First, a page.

I actually figured out how to get posts out of moderation! I’ll be in and out frequently for the next few hours, so if any of yours get caught just leave a one-word post saying “moderation” and I’ll go get ’em.Damn straight. (Man, I feel so POWERFUL!!! 🙂

  20. Michael Weiss says:

    Bart, you said:”For example, in a free market, specialists will combine their talents to produce a dizzying array of goods and services for our consideration and then marketing specialists and third party review specialists will explain why the good or service will benefit or harm us. In the end, each of us makes our own decision which good or service to buy.”If it were possible for each person to have an absolutely customized item to purchase, this would be nirvana. Of course, that’s not possible. Instead, it is necessary for suppliers to find concentrations and focus on those. The results, while not perfect for everyone, are generally good enough for most.In government, that notion is necessarily taken to an extreme. Relatively few people choose under what government’s jurisdiction they will fall. So government necessarily becomes a large compromise among many people, and thus he results, while not perfect for everyone, are generally good enough for the collective average. By the way, this is not necessarily “good enough for most,” as the compromises are more complex. Usually you know you’re in the ballpark if “everyone” complains, but about differing, opposing issues.”In a representative democracy, we expect our representatives to obtain the advice of specialists in an area of concern, return to us and explain the options and which one the representative would recommend.”And that has happened historically. Well, something close to that. In a republic (which we have), the representative should decide and justify the decision. This only works when specialists aren’t distrusted simply because they’re specialists.”What conservatives AND Indis are in open rebellion against are our representatives enacting policies which we oppose.”Of course. And it’s great to oppose policies based on informed opinions. What’s the opposite of “great” is to start with conclusions and look for specialists to justify the conclusion. There are always people willing to put their political ends above their field. The key is to recognize who they are, based on what amounts to democratic behavior of the field members themselves. This is why AGW looks so plausible.”This is tyranny.”You’ve said this before. You were wrong then, and you’re wrong now. You’ve been shown the very definitions of tyranny, and they have nothing to do with an elected official, who can freely be thrown out of office, enacting legislation that the governed dislike.The very Republican takeover of the House, about which you have crowed for weeks, is proof positive that what you have been calling tyranny has been anything but.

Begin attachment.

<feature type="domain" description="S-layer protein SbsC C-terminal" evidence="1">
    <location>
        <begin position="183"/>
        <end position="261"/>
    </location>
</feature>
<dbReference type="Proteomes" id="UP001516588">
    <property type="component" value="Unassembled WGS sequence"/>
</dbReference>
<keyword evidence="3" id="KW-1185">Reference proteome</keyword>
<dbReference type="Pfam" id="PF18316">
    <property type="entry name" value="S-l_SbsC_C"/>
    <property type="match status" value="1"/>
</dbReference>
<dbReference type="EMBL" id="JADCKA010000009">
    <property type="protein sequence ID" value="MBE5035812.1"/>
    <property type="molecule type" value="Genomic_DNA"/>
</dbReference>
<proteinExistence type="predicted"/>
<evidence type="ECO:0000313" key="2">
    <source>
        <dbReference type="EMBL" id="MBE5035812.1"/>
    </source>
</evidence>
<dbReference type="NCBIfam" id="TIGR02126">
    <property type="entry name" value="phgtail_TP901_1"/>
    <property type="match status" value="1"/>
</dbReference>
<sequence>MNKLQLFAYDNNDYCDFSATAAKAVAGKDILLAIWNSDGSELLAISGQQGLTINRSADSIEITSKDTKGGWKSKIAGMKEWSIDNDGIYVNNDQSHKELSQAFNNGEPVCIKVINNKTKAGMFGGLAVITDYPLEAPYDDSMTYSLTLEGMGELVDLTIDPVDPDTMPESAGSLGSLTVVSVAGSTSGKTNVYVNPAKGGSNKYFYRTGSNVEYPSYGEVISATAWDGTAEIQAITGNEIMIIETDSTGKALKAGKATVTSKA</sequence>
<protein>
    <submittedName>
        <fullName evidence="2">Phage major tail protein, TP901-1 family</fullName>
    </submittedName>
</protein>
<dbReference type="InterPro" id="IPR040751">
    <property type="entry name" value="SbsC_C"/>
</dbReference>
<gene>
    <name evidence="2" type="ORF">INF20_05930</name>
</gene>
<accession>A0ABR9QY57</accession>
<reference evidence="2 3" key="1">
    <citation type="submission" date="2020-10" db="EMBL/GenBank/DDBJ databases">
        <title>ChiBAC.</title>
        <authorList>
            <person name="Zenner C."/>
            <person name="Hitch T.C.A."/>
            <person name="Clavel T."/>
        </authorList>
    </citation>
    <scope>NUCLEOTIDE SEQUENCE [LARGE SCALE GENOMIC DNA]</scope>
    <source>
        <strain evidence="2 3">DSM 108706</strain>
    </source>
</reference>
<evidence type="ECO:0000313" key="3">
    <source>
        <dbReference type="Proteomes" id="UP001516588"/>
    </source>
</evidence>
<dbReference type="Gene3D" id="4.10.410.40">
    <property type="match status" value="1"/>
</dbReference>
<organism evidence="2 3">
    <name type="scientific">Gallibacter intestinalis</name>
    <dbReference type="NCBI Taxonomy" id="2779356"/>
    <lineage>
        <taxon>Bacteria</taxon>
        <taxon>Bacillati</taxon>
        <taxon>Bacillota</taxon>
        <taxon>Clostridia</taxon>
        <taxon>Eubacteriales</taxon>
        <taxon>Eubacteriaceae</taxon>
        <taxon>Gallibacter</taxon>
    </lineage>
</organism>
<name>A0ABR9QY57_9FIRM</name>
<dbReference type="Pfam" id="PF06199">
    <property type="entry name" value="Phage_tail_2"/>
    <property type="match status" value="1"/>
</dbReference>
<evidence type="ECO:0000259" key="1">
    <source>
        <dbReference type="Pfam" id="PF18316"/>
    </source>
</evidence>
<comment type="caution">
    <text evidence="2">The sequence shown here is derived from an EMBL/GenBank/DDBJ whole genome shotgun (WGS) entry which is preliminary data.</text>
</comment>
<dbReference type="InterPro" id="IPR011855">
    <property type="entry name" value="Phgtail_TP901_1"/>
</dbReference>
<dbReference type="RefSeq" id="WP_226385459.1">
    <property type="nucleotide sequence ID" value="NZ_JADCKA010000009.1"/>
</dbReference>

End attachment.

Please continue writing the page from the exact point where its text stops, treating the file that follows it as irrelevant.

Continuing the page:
21. Bart DePalma says:

    filistro wrote: “Sarah Palin isn’t stupid. She’s LAZY. A woman with enough smarts and native cunning to become one of the best-known people on the planet is hardly stupid. But she lacks the drive and committment to become well-informed, choosing instead to get by on superficiality…”I do not believe you are stupid either, just too lazy to actually listen or read what Palin says to make a knowing assessment. Don’t feel to ashamed, you are not alone in your laziness…http://www.facebook.com/notes/sarah-palin/do-wall-street-journal-reporters-read-the-wall-street-journal/453294443434

  22. Bart DePalma says:

    BD: “In a representative democracy, we expect our representatives to obtain the advice of specialists in an area of concern, return to us and explain the options and which one the representative would recommend.”Michael Weiss wrote: “In a republic (which we have), the representative should decide and justify the decision.”:::grits teeth:::What you are proposing is an elected authoritarianism, not our Republic. The founding principle of this country is that the government enact the will of the people and not impose its will on the people. Try reading your Declaration of Independence, then proceed to the checks and balances in the Constitution and the Federalist Papers.Michael Weiss wrote: “The very Republican takeover of the House, about which you have crowed for weeks, is proof positive that what you have been calling tyranny has been anything but.”You are confusing substance with process. The government enacting policy against the will of the people is substantive tyranny. The people rising up and tossing out the tyrants in an election is an attempted procedural remedy to the tyranny. The latter is proof of tyranny, not evidence of the absence of tyranny.

  23. Bart DePalma says:

    Someone please retrieve my reply to Michael’s last post to me from moderator purgatory?Thanks.

  24. filistro says:

    Bart, after watching Sarah Palin in live, unrehearsed interviews that reveal the actual content of her mind… you are still gullible (or smitten) enough to believe she actually writes this stuff herself?Ahttp://www... Puppy love. It’s just so sweet, isn’t it? (My granddaughter thinks Justin Bieber writes his own songs, too. 😉

  25. Bart DePalma says:

    Fili:Palin is a woman of great charisma and drive, but average intelligence. Laziness is hardly a term I would apply to Palin, who just completed a campaign, a book tour, a documentary on Alaska while caring for her family.Frankly, your catty sniping at Palin hardly does you credit. If you disagree with Palin’s position on something, make your case without the incessant name calling.

  26. filistro says: